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(Many Paths)
An Online Newsletter Celebrating Native America
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Fishing Life At Tulalip
by Andrew Gobin - Tulalip News

It was the first day of my fifth grade year, but I was not going to be in class. At 5:00 a.m. while my classmates slept, waiting to start yet another year of school, I had already had breakfast and bundled up for the opening of the Silver (Coho) Salmon run. We made a beach seine set, right around a school of Silvers. I had never seen so many fish. We had 1500 fish in that set, and one lone chum for good measure. Growing up, this was my life. My summers were spent beach seining and roundhauling as much as I could. Each year, I would miss the first week of school, which always seemed to coincide with the start of the Silver run. And as the fishing seasons continued into November, the weather worsened, and I would beg to go fishing with dad. It is a way of life for my family, for many families, at Tulalip and all along the Puget Sound. For many, it was a living.

Tulalip fisherman Clyde Williams recalls early fishing in the 40s and 50s.

“We moved to the beach the day after school got out. We would buy our shoes at the commissary; everyone had Navy shoes. We were beach seining. We lived on the beach. Next to me was Stan, Bernie, and the Cheers. When we were fishing, if there was something wrong with our net we’d have to stretch it out at low tide and rehang it.

Just about everybody around here had a smoke house, back when we lived down there at the big house. We fished all day to fill the smoke house. That’s when everybody stayed at the big house. All the women would butcher fish all day long, we’d have to go out there as kids and pack wood in for the smokehouse, and we were the ones that had to keep the fire up. They’d always tell us ‘don’t you pile too much wood on you’ll burn the smokehouse down.’ We tended fires all day, we had to go check the fire every hour, make sure it was still burning. Even all night we’d have to go out there. They’d leave it in there for two days, and that was enough.

Fishing really took off. Everybody was catching fish, and then we went further out, changing from seining, to gillnetting, to roundhauling. Wes Charles and Chuck James brought the gillnetting to Tulalip. They were the first ones. A lot of people don’t know that anymore. Roundhauling was really something different. Bernie and Herman were the first ones to go out there; they roundhauled by hand for years before they did it with power. All of those guys used to get two or three hundred kings in a set. There was a state gillnetter that used to shoot at us. Other state boats tried to ram our boats and run up our nets chopping them all up.”

Tulalip fisherman Stan Jones remembers fishing growing up in the 40s and 50s, and the struggle that grew through the 60s as the state began enforcing new laws, leading up to the Boldt Decision. Stan stepped away from fishing serving 44 years on Tulalip Tribal Council and was a key player during the Boldt Decision.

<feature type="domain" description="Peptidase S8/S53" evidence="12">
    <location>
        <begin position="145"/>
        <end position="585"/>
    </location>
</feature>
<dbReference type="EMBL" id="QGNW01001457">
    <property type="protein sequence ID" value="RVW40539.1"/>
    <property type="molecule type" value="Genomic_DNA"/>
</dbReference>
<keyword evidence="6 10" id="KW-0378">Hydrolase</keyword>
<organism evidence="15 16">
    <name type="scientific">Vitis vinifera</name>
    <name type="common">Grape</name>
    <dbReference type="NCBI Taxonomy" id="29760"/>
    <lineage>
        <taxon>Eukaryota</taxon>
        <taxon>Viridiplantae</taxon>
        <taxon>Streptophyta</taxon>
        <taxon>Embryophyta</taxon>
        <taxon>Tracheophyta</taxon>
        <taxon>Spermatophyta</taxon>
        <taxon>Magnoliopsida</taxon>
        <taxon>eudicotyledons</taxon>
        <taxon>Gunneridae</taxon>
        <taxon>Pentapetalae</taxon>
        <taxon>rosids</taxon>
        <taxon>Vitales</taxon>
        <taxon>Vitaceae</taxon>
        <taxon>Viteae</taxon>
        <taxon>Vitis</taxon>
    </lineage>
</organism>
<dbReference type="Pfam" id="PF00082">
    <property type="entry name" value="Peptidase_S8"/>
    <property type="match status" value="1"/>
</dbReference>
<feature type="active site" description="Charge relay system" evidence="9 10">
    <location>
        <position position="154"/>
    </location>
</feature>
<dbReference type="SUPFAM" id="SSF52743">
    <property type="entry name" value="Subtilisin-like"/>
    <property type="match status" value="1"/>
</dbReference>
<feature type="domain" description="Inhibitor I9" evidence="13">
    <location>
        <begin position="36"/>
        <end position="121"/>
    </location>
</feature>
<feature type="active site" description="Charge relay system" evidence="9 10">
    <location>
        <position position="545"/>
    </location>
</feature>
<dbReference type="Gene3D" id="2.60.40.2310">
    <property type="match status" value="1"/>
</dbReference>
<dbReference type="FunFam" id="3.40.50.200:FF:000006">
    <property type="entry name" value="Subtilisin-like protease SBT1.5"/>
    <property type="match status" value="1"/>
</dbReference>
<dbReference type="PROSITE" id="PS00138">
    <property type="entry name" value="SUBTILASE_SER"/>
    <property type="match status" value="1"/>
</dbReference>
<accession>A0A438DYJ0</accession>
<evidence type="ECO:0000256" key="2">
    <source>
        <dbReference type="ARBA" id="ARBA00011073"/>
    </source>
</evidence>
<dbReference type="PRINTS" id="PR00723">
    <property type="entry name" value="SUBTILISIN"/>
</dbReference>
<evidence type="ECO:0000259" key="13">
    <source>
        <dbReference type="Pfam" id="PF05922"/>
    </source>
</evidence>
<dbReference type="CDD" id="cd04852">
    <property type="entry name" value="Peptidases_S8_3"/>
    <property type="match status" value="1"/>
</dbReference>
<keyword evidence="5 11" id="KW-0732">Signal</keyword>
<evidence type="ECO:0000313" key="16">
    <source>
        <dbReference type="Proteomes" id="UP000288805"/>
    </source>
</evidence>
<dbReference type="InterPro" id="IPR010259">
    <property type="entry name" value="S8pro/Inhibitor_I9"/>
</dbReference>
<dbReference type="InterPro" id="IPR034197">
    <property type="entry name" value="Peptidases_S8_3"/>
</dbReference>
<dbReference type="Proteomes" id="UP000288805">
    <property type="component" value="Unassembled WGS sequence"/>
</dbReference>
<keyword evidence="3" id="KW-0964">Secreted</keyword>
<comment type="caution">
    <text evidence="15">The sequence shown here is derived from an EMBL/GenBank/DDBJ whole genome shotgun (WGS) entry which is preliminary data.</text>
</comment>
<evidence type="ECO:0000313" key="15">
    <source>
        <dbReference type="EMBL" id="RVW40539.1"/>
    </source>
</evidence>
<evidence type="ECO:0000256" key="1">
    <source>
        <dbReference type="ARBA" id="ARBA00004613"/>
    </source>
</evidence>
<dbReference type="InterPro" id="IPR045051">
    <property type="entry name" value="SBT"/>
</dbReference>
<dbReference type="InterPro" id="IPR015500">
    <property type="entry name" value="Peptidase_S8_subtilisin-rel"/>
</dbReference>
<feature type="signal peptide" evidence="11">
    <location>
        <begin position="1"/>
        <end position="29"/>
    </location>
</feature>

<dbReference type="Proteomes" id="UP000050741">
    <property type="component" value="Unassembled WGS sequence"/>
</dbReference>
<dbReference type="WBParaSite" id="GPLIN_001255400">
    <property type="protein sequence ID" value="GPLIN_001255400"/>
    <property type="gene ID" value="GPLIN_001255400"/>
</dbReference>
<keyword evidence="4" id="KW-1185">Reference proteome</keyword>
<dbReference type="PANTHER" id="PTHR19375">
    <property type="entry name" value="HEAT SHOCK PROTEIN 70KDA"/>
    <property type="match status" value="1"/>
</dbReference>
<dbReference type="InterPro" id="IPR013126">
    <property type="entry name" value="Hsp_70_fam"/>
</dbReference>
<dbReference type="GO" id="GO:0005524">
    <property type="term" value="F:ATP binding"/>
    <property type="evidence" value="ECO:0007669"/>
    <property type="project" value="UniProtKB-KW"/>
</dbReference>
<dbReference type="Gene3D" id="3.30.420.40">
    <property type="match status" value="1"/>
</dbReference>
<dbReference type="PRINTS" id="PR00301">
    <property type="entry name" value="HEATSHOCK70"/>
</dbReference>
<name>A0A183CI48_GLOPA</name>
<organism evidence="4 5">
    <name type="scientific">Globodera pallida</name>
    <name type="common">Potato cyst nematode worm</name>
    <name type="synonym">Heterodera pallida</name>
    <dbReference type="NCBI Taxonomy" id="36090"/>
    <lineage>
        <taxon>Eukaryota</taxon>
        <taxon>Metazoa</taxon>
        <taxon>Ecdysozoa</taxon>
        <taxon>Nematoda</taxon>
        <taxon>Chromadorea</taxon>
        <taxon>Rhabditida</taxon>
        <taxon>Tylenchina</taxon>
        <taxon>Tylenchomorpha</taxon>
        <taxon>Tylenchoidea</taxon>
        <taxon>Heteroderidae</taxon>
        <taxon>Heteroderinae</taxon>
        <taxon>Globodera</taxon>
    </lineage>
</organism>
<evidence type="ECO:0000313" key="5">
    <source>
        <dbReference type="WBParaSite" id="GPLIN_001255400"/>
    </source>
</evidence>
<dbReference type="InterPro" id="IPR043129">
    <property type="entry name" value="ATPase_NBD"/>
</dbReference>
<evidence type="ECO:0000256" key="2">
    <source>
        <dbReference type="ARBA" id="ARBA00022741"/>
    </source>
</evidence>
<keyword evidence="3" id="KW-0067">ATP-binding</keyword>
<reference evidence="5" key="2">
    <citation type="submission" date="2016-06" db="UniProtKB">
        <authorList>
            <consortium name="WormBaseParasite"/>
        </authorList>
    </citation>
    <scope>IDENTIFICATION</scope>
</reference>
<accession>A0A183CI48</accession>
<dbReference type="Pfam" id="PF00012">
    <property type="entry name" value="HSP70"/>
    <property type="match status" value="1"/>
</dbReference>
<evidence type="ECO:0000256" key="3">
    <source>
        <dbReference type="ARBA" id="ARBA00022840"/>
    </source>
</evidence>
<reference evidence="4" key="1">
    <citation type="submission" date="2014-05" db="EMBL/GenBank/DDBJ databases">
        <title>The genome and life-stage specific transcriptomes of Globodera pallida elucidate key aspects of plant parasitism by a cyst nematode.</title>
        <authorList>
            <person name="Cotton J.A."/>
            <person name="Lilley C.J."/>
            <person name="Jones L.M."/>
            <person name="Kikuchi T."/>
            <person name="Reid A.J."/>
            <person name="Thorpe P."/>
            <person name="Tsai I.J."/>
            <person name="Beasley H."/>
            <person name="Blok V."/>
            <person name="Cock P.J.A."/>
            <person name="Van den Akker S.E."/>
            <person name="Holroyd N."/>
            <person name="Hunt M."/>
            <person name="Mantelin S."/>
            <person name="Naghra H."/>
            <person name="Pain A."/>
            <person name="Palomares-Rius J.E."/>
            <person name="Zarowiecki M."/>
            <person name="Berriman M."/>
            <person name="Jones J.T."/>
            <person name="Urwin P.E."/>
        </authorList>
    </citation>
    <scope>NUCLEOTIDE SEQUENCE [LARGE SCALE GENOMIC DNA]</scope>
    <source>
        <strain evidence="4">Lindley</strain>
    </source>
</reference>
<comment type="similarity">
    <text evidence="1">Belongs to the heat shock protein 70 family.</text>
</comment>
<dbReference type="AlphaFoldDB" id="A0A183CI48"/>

“Dad always had a net in the back of the house, in the back room. He hung his nets in there, sewed every mesh out of linen. Once when he was out I went in and tried to sew his net; he came home and cut all my work out and redid it. We just had short nets, dad stayed on shore or up in the river.

When dad was sick, me and my brother Junior, we’d take the boat out and fish. Once up in the river we had about 25 or 30 Kings.

We couldn’t fish during the day, so we fished at night. The state fisheries officer John LaPlant, he used to come by and harass us. ‘If you’re gonna be here, put some lights on your boat,’ he’d say. Then the other rule was we couldn’t be more than 600 hundred feet offshore, so we just had little short nets. They were always coming by to see how far we stretched our nets out. If they thought you were too far, they arrest you right off the boat, and let your boat and net go adrift.”

Growing up, I heard these stories constantly. I almost feel like I was there, like I knew John LaPlant. I grew up in a post war era. Playing in the backyard there were many parts to boats and old fishing equipment, old corks scattered from hanging nets, and there was the old smokehouse. Grandpa used to smoke fish, not like the old days. Fishing and smoking fish though, that’s when the stories came out.

I learned the shores of Tulalip by the fishing landmarks and family grounds. Dad always says things like, “Run this end of the net up there into Roy Henry’s grounds.”

I didn’t know then, but I was learning about who we were, who we are, and the struggle to protect that. Dad would point out places on the shoreline, telling some fish stories. Even if we weren’t fishing, maybe driving around Tacoma or up across Deception Pass, Dad was always telling fishing stories. If grandpa was with us we had twice the stories. Amidst the stories, there was talk about the regulations and the law, and the fish wars. Today, I realize that the life I live fishing, like many others, was hard fought to protect. It is so much more as well. It is our identity, it defined our parents and grandparents, and it is our way of life.

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